RDRAM had a hard time in the market in 2000, because it was prohibitively expensive. But prices are dropping fast; 64 MB of RDRAM in Feb. 00 cost 110 USD; today it is listed at 35 USD. 128MB of RDRAM cost 160 USD in Feb. 00, and 75 USD today. And prices are still dropping. Dropping prices for RDRAM are good news for Rambus because it will result in a larger share of the total market. And Rambus gets royalties of ~2% of every unit sale of RDRAM.

Production of RDRAM is also being increased. Samsung projects a fourfold increase for RDRAM unit sales in 2001, and expects a total market for RDRAM of 600 million units in 2002. Samsung has also simplified the architecture for RDRAM, resulting in a projected 20% lower overall cost. Toshiba will triple its RDRAM output in 2001. RDRAM will make up 60% of all Toshiba DRAM sales by the end of 2001, up from 20% currently. Kingston has also announced an increase of RDRAM production capacity.

Because Rambus is an IP company, and not a semiconductor company, it will not suffer the boom-bust cycle of traditional RAM manufacturers. Rambus does not need to invest in new fab capacity. It does not need to compete on price with fiercely aggressive competitors. It just takes a 2% cut out of every RDRAM sale, by anyone. Rambus revenue will go up and down with the DRAM pricing cycle, but it will not have to endure losses as a consequence of that cycle, because its income is limited to royalties.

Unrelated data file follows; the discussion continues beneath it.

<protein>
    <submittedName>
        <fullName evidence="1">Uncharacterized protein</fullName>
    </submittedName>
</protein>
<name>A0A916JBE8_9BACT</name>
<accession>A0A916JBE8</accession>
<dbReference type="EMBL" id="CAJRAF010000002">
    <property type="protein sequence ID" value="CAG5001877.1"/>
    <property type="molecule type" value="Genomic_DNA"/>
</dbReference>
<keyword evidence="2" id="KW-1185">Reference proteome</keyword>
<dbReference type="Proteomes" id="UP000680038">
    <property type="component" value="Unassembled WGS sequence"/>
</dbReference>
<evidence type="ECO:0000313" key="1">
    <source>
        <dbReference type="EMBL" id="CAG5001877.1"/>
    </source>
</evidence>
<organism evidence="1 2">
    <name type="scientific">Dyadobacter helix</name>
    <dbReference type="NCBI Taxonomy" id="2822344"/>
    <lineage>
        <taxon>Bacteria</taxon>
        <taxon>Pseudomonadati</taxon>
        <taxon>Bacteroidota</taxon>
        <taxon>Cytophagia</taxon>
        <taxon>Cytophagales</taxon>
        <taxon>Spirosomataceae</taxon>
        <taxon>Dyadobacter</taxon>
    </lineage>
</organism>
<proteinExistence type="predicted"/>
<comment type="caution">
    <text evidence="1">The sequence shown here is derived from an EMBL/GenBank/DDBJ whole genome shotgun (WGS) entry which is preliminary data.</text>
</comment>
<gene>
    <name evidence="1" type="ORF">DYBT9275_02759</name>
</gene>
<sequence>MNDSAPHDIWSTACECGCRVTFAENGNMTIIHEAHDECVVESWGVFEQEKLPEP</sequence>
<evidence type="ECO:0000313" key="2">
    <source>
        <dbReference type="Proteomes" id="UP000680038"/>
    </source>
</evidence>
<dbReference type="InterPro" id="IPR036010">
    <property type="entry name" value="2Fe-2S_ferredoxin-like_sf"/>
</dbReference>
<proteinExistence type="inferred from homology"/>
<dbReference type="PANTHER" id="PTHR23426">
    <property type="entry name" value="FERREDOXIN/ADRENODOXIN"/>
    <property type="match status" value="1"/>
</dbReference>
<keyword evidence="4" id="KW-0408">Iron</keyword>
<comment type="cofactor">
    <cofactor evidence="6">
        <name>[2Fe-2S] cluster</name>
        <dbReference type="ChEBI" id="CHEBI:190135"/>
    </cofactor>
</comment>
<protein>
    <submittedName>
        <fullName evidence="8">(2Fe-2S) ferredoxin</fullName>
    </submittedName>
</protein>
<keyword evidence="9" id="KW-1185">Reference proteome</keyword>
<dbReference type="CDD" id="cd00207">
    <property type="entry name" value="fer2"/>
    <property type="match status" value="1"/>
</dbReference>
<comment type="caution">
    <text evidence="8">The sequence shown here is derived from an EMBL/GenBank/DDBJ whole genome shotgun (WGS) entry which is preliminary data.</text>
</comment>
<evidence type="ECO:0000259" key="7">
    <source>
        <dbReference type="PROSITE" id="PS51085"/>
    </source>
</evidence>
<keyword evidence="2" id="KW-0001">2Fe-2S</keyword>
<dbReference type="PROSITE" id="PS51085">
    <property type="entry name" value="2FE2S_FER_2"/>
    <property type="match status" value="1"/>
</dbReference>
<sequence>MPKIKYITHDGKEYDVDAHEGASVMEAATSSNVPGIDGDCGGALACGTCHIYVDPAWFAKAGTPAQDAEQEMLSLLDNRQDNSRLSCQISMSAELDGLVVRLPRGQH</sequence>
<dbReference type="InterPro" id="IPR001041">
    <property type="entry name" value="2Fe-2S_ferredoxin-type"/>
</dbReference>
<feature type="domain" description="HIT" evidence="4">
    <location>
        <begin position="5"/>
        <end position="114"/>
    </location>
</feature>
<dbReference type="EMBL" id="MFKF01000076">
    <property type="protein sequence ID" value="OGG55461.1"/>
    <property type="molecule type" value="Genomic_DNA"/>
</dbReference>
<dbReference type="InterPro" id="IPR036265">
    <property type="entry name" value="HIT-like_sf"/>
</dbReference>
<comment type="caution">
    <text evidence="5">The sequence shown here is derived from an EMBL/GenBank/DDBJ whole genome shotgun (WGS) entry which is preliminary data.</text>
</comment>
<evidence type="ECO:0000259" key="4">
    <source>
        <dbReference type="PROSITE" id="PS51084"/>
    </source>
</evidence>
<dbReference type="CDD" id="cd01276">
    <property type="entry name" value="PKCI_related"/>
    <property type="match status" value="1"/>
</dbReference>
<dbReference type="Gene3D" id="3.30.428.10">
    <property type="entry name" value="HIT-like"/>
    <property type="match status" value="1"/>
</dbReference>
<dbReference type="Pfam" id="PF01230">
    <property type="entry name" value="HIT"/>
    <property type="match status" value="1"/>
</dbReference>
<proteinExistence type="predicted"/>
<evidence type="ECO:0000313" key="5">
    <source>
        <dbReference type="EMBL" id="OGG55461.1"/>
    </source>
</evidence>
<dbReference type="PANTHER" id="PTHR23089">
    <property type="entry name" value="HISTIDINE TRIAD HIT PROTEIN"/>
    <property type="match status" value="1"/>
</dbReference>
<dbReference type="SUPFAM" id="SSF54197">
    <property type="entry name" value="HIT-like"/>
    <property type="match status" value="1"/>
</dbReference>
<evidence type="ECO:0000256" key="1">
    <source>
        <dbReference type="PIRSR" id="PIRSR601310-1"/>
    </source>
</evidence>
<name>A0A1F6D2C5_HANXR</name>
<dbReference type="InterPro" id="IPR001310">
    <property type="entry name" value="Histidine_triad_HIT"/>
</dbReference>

Today RDRAM is used in all Pentium 4 computers, in the Sony Playstation 2, in some Sony high definition digital TVs, and in some network devices. RDRAM is projected by Intel to capture a 50% market share of the total DRAM memory market by the end of 2003. The global DRAM market currently has a size of about 30 billion USD. When the RDRAM market share works out the way Intel projects, Rambus will have more than 300 million USD in revenue in 2004, with a gross profit margin of around 90% (it has virtually no capital expenses, no fabs to maintain, and a relatively small workforce). By that time Rambus also has pricing power because of its significant market share. Currently the royalties are a low 2%, but once they capture a large market share they have the ability to raise their royalty percentage to say 4%, which would double expected revenue.

Rambus is involved in a number of court cases. These are related to the fact that Rambus claims royalty payments over DRAM and DDR DRAM technology. They just lost their first round against Infineon, but will appeal. But regardless of the outcome of these cases, their RDRAM patents are not disputed, and they will be able to claim royalty payments over every RDRAM product shipped worldwide. And this is projected to be the most important DRAM product in the market three years from now.

I'm projecting a price of 30 USD for Rambus shares at the end of 2001, and more than 60 USD at the end of 2002. These projections are based on discounted cash flow analysis, with relatively moderate growth projections (compared to the analyst consensus growth estimate).